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How to Guide: Establishing and Funding IRAs (Webinar Handouts)
 

How to Guide: Establishing and Funding IRAs (Webinar Handouts)

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There are many topics surrounding IRA's, from establishing the account to the year-end tax benefits. You and your members have questions, and we have the answers! During this free recorded webinar, we ...

There are many topics surrounding IRA's, from establishing the account to the year-end tax benefits. You and your members have questions, and we have the answers! During this free recorded webinar, we will educate you on the basics for both Traditional and Roth IRAs, including how to establish and fund IRAs for members. For more info: www.nafcu.org/ascensus

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    How to Guide: Establishing and Funding IRAs (Webinar Handouts) How to Guide: Establishing and Funding IRAs (Webinar Handouts) Presentation Transcript

    • Establishing and Funding IRAs
    • Learning ObjectivesAfter completing this session, you will be able to define the purpose and tax advantages of Traditional and Roth IRAs, identify the IRA contribution eligibility requirements, discuss the process for establishing an IRA application, discuss the IRA contribution limit and deadline, and discuss the process for documenting a contribution.
    • Introduction to IRAs©2012 Ascensus, Inc. Page 1
    • Introduction to IRAs I • Individual account • Cannot be owned by a nonperson entity©2012 Ascensus, Inc. Page 1
    • Introduction to IRAs I R • Individual Studies show account most members • Cannot be will need to rely owned by a on personal nonperson savings for 80 entity percent of their post-retirement income©2012 Ascensus, Inc. Page 1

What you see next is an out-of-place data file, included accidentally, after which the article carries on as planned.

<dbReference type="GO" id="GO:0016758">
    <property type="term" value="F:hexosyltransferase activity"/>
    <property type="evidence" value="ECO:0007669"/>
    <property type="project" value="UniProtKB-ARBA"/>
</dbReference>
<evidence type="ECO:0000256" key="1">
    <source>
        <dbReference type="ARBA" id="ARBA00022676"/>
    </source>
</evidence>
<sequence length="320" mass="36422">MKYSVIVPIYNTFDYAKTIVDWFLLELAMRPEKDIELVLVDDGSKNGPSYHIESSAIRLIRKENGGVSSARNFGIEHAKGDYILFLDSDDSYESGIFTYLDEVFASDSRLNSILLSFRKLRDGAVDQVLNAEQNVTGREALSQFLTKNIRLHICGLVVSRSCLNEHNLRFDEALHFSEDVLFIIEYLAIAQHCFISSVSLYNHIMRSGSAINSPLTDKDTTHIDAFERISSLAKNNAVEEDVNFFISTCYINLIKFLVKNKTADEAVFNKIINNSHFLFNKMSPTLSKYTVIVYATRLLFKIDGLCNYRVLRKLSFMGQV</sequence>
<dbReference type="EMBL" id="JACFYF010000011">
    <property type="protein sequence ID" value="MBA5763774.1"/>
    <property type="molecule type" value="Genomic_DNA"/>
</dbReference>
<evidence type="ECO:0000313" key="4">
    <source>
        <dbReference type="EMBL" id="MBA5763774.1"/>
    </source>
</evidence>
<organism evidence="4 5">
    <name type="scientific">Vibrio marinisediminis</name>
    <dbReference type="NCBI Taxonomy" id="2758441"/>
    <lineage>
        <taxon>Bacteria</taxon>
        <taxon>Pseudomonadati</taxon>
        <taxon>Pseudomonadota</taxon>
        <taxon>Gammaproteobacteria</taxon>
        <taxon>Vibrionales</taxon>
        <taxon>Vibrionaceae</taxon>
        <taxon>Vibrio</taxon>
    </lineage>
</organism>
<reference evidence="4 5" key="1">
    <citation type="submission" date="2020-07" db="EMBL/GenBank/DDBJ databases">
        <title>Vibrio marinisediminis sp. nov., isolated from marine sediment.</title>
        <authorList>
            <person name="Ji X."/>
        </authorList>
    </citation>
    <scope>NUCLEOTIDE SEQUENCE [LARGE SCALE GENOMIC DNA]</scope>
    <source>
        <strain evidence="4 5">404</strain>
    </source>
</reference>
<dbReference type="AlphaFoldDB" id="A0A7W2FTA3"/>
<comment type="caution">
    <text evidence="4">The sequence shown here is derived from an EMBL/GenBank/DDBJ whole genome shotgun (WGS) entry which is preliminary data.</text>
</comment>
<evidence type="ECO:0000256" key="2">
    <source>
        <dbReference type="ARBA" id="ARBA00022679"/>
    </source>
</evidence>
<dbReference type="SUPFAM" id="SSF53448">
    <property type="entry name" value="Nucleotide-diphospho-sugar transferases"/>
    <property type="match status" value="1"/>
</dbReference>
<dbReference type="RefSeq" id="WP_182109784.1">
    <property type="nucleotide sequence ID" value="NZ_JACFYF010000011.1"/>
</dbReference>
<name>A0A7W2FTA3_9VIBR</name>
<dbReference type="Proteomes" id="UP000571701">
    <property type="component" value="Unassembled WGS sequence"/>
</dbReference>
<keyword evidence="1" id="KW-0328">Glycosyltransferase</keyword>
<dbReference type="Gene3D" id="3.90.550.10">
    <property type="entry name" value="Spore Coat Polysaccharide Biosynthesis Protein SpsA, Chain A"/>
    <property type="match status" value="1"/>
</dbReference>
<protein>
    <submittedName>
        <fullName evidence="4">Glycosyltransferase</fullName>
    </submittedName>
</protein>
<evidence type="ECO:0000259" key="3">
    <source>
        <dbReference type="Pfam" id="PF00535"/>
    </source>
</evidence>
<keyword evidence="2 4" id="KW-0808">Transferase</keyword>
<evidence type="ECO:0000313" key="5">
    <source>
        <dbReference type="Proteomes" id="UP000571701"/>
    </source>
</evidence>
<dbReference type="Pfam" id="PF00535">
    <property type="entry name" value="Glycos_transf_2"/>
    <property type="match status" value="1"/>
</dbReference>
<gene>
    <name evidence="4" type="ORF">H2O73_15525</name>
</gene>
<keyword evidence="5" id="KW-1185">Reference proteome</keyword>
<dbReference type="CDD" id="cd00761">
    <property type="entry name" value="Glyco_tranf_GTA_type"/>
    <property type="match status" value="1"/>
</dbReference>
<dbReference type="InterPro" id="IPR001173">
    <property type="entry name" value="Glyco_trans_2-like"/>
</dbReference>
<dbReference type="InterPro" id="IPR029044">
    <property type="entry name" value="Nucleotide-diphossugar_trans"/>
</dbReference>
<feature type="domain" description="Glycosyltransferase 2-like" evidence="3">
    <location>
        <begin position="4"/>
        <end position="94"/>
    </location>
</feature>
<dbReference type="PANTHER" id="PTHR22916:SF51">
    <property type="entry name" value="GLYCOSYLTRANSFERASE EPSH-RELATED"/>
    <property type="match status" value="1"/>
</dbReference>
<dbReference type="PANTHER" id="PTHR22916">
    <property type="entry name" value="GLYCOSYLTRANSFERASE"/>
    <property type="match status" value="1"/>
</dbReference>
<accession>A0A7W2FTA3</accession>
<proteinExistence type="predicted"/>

• Introduction to IRAs I R A • Individual Studies show • One application account most members = One IRA • Cannot be will need to rely • Account can owned by a on personal contain several nonperson savings for 80 investments entity percent of their post-retirement income©2012 Ascensus, Inc. Page 1
    • Introduction to IRAs©2012 Ascensus, Inc. Page 1
    • Introduction to IRAs Benefits to Account Holders Traditional IRA Roth IRA©2012 Ascensus, Inc. Page 1
    • Introduction to IRAs Benefits to Account Holders Traditional IRA Roth IRA Tax-deferred earnings©2012 Ascensus, Inc. Page 1
    • Introduction to IRAs Benefits to Account Holders Traditional IRA Roth IRA Tax-deferred earnings Regular contributions may be tax-deductible©2012 Ascensus, Inc. Page 1
    • Introduction to IRAs Benefits to Account Holders Traditional IRA Roth IRA Tax-deferred earnings Regular contributions may Earnings may be withdrawn be tax-deductible income tax-free©2012 Ascensus, Inc. Page 1
    • Contribution Eligibility©2012 Ascensus, Inc. Page 2
    • Contribution Eligibility Anyone may establish an IRA. Eligibility requirements may limit how much an individual may contribute to an IRA.©2012 Ascensus, Inc. Page 2